SIOUX CITY — Trevor Miller is finally getting his chance.
After 10 years on the coaching staff with the East High School baseball program, Miller goes into the 2021 season in a new role as the head coach.
Miller, a 2009 East High graduate, played baseball at Morningside College before taking a position on the Black Raiders’ coaching staff. Miller takes over for former East skipper Kevin Dicus, who stepped down recently after five seasons at the helm.
With his playing background, and now decade of experience teaching the game, Miller plans to bring a passionate attitude back to the East baseball program.
He loves the game, and he wants his players to love it, too.
“We’re kind of refocusing on rebuilding the passion that the kids have,” Miller said. “It’s becoming more and more common with students and players of all ages, really, they’re getting to this point where they say ‘I don’t love it anymore.’ I think that is a learned quality."
"Sometimes when kids don’t experience a high level of success with something, it’s easy for them to throw it out the window and say ‘I’m not passionate about it, I don’t love it.”
In Miller’s words, the program has had a “tough go” of it over the past several seasons, which you might not notice right away if you looked strictly at the wins and losses.
In the past five years, the Black Raiders have put up an overall record of 114-76, with no losing seasons since 2016. But in those five seasons, East has zero state tournament berths to its credit, as the team hasn't been able to fight its way out of some tough substate brackets.
In 2020, the Black Raiders went 18-6 overall, but fell to Johnston in the Class 4A, Substate 1 championship game. The team last made it to state in 2015.
With this recent lack of success in breaking through to the state tournament, Miller has seen some frustration build within the program.
He hopes that finally getting back to state will revive the passion and commitment that he saw from East’s players back in 2013-2015, a three year stretch where the team made two state tournament trips.
In a sense, he is trying to find the rediscover the attitude that will bring the Black Raiders back to their glory days.
Players like 2013 East alums Dom Thompson-Williams, Tyler Franko, and Trey Lapke loved the game and put in work outside of practice, according to Miller. To him, to be successful in baseball, you have to love the grind.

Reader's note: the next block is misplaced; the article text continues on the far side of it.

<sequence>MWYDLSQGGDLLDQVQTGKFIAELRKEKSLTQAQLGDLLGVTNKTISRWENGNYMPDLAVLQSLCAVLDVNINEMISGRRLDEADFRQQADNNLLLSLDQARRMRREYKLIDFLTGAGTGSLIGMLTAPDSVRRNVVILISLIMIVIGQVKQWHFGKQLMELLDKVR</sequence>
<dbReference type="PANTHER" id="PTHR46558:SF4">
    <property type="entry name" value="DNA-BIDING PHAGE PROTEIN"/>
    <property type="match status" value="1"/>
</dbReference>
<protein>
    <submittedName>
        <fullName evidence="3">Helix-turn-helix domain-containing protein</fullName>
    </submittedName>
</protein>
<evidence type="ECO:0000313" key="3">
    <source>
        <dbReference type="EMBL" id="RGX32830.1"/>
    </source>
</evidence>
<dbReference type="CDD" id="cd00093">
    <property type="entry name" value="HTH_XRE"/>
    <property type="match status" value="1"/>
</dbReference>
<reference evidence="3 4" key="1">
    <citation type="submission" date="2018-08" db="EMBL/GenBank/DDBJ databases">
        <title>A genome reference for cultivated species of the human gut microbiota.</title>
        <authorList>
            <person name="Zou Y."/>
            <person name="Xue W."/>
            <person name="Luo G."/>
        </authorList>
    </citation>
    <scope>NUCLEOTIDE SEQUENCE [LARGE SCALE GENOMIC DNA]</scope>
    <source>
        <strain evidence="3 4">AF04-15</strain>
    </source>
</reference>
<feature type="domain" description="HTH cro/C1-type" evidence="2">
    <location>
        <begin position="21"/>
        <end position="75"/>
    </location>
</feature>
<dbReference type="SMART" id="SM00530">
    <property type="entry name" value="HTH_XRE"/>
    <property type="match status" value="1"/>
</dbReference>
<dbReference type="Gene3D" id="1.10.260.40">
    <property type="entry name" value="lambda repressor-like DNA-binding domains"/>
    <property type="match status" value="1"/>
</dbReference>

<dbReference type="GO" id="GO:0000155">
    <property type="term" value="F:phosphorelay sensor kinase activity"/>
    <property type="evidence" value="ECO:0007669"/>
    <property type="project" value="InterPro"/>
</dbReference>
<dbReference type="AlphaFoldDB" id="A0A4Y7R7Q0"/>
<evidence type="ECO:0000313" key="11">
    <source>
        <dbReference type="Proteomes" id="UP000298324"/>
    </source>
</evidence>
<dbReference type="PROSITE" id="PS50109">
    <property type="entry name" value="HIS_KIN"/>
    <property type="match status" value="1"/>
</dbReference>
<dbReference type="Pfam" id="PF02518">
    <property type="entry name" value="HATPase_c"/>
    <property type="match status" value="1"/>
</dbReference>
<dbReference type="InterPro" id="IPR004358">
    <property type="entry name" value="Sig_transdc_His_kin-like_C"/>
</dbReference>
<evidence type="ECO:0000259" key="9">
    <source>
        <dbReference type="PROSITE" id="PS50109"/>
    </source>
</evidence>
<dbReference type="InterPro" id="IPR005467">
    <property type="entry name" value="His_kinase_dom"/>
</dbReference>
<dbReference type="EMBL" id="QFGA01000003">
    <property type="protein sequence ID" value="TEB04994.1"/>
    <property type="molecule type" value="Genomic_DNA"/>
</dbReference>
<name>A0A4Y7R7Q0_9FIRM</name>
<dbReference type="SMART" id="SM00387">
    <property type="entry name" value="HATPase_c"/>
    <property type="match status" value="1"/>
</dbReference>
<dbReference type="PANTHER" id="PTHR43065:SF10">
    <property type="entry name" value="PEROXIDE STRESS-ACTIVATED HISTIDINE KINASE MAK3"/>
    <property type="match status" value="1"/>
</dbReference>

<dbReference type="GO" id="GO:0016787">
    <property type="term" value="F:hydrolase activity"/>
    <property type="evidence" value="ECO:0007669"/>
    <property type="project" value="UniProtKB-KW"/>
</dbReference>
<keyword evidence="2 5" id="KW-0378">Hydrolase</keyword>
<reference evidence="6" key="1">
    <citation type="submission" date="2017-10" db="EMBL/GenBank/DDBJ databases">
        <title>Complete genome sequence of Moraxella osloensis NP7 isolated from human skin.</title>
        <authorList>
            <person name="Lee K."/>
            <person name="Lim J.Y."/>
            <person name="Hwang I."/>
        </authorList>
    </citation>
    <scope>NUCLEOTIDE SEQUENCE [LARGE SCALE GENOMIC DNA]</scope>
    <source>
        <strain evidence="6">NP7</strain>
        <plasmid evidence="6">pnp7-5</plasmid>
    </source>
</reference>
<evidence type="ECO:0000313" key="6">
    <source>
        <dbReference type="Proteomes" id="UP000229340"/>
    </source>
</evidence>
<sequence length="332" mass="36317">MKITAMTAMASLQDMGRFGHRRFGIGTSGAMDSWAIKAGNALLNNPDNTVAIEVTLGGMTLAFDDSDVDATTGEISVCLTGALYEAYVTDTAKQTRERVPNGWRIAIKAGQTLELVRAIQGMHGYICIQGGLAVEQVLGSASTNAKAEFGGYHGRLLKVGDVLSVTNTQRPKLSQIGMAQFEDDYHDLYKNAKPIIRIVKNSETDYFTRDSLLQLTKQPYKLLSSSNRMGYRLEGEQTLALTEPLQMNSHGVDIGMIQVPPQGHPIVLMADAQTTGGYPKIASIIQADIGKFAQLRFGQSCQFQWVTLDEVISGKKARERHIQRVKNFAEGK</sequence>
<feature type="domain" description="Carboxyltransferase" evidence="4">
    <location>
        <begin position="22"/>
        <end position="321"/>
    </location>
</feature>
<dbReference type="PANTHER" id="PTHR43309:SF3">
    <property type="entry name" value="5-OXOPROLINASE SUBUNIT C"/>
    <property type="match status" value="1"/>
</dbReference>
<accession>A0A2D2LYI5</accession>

“Those guys loved what they did,” Miller said. “What we’re trying to do is teach these kids, ‘Hey, you’ve got to love it,’ because there is another tier that we can get to. We’ve got some really great players and we’ve got some high-level talent, but I think that that passion is the next push, or the next gear, if you will.”
His first season as the East skipper won’t be easy, by any stretch. The team is losing nine seniors from last year’s squad to graduation, including two of the Black Raiders’ most productive hitters in Alec Patino and Kaige Kellen.
The top returning player for the Black Raiders is senior Cael Boever, who hit .319 in 2020, with a team-high 24 RBI. He also had a 1.72 ERA, a 1.38 WHIP and 20 strikeouts on the mound.
As a younger coach, Boever says that Miller is skilled at relating to his players on a personal level.
“Miller just relies on the players a lot more,” Boever said. “That just benefits the whole team, really. It helps with experience, him playing at East too. Just going through the whole program, and wanting to come back and become the head coach at his old high school. It shows a lot about him.”
On the field, Miller says that not a lot will change for East. The Black Raiders will still be a high-on-base percentage team, will draw plenty of walks, and steals lots of bases while hopefully cutting down on their strikeouts.
But no matter what, Miller, who also teaches physics and earth science at East, wants his team to love the game. He definitely does.
"I'm really passionate about baseball, and really passionate about the guys, the players, high school kids in general, my students," Miller said. "I think getting to spend every day with those guys is probably the biggest perk of becoming a coach."